President Donald Trump will likely be only the third president in U.S. history to face an impeachment vote on the floor of the House, after the Judiciary Committee on Friday approved articles that charge him with abuse of power and obstruction of Congress.
The House Judiciary Committee voted along party lines, 23-17, on each of the two articles. The approval clears the way for a full House vote, expected next week.
Broadcast networks broke into regular programming to cover the vote, along with cable news networks. As a clerk read through each name, members announced their “yea” or “nay” in serious and almost subdued tones, the only moment of levity coming when Louie Gohmert (R-TX) asked to make sure that his vote was recorded as a “No.”
Afterward, Republicans gathered in the entrance lobby of the Longworth Office Building on Capitol Hill and, one by one, told reporters of a process they see as unfair, a sham or even “rigged,” as one said.
“For Democrats, impeachment is their drug. It is their obsession and it is their total focus,” said Rep. Matt Gaetz (R-FL). “And it is deeply disappointing that they failed to meet the standard that they set for themselves.”
White House Press Secretary Stephanie Grisham said in a statement after the vote, “This desperate charade of an impeachment inquiry in the House Judiciary Committee has reached its shameful end. The president looks forward to receiving in the Senate the fair treatment and due process which continues to be disgracefully denied to him by the House.”
House Judiciary Committee Chairman Jerry Nadler (D-NY) made a very brief statement, telling reporters, “Today is a solemn and sad day. For the third time in a little over a century and a half, the House Judiciary Committee has voted articles of impeachment against the president for abuse of power and obstruction of Congress. The House will act expeditiously.”
Rep. Sheila Jackson Lee (D-TX) told reporters, “What we did today was a commitment to the nation.”
On broadcast networks, coverage focused in part of on the tone of the moment. CBS News’ Major Garrett noted that “it seemed like grim resignation on the faces of everyone, Republicans and Democrats. They spent the better part of the evening [on Thursday] at each other’s throats, rhetorically at least. There seemed to be a sense not only of the heft of the moment but kind of a resignation that it has come to this point.”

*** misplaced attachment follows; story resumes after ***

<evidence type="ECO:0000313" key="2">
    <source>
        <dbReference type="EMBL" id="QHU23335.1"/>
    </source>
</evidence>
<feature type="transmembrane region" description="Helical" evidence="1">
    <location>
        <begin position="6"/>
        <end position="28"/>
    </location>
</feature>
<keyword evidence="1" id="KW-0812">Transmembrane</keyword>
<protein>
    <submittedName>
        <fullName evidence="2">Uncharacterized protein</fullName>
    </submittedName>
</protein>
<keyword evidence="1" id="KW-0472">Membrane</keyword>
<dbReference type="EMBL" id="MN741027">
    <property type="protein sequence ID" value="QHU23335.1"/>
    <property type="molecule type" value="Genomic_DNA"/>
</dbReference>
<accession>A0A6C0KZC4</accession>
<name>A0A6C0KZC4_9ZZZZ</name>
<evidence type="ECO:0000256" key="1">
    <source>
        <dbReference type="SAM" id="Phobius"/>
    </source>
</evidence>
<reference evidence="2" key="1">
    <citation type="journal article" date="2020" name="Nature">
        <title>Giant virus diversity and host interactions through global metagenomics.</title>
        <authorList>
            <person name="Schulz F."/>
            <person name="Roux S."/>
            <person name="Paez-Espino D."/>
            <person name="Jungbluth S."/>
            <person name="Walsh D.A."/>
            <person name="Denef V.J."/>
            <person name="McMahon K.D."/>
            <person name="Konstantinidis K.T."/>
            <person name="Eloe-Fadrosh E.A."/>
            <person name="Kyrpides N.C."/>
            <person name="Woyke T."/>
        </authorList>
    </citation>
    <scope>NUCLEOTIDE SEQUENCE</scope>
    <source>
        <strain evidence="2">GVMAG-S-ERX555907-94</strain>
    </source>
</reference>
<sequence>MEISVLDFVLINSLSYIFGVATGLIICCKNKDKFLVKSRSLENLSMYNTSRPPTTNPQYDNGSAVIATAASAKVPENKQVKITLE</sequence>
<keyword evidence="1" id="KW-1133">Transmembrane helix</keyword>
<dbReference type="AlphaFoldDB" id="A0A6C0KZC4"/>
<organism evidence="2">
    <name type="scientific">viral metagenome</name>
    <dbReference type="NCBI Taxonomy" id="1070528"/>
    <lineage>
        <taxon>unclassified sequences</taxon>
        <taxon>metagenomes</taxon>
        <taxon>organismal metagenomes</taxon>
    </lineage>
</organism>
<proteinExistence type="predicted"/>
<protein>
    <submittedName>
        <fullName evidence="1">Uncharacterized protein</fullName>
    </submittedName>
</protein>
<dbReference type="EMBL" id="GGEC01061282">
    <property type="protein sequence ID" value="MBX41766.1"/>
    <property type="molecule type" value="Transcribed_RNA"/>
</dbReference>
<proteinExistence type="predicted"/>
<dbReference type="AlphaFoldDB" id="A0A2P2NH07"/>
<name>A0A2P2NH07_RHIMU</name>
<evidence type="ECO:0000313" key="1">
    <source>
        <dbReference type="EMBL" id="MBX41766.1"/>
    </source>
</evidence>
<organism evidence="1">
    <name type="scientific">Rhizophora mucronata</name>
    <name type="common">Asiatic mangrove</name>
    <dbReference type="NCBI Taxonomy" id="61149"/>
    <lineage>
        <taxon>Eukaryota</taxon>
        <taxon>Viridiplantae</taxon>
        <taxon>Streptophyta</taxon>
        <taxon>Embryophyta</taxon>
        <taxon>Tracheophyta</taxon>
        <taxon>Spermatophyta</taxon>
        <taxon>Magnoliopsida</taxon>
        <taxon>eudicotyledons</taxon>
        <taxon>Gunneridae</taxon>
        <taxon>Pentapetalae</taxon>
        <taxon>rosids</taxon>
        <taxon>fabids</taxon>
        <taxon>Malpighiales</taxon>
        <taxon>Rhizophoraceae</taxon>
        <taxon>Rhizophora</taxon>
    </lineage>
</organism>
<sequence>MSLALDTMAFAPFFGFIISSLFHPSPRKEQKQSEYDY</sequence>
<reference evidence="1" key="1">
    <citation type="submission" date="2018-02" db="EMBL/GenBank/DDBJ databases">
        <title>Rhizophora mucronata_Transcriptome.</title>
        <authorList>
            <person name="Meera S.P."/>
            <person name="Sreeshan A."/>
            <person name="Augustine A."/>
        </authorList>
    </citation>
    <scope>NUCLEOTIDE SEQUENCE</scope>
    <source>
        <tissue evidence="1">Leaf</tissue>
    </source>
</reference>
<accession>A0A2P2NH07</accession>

Nadler made the surprise decision to delay a vote until Friday morning, after members debated in a marathon session that stretched out over nearly 14 hours. It was clear throughout that neither side was convincing the other, as members were perhaps mindful that their remarks would be digested by many viewers in short clips or viral moments. The cable news networks covered the debate throughout the day and the evening, but the broadcast networks did not.
Republicans were irate after the vote delay, but Democrats saw it as a way to hold the historic vote at a time when more people are watching. Had Nadler not switched the time of the vote, it would have taken place close to midnight ET.
President Andrew Johnson was impeached by the House in 1868, but acquitted after a Senate trial. Bill Clinton was impeached in 1998, but the Senate declined to convict him the next year. Richard Nixon resigned in 1974 before a full House vote.
At their press conference following the vote, Republicans also were asked about Trump’s Twitter barrage on Thursday, which included a tweet attacking 16-year-old climate activist Greta Thunberg, recently named by Time as Person of the Year. Last week, Gaetz and other members decried one of the witnesses in the impeachment proceedings, constitutional scholar Pam Karlan, for mentioning the name of Barron Trump, the Trump’s teenage son, as he is still a minor.
Asked by Deadline about Trump’s tweet about Thunberg, Gaetz said, “My comment is we don’t impeach for mean tweets. I haven’t been focused on what anybody said on their Twitter feed. I have been focused on the impeachment hearing.”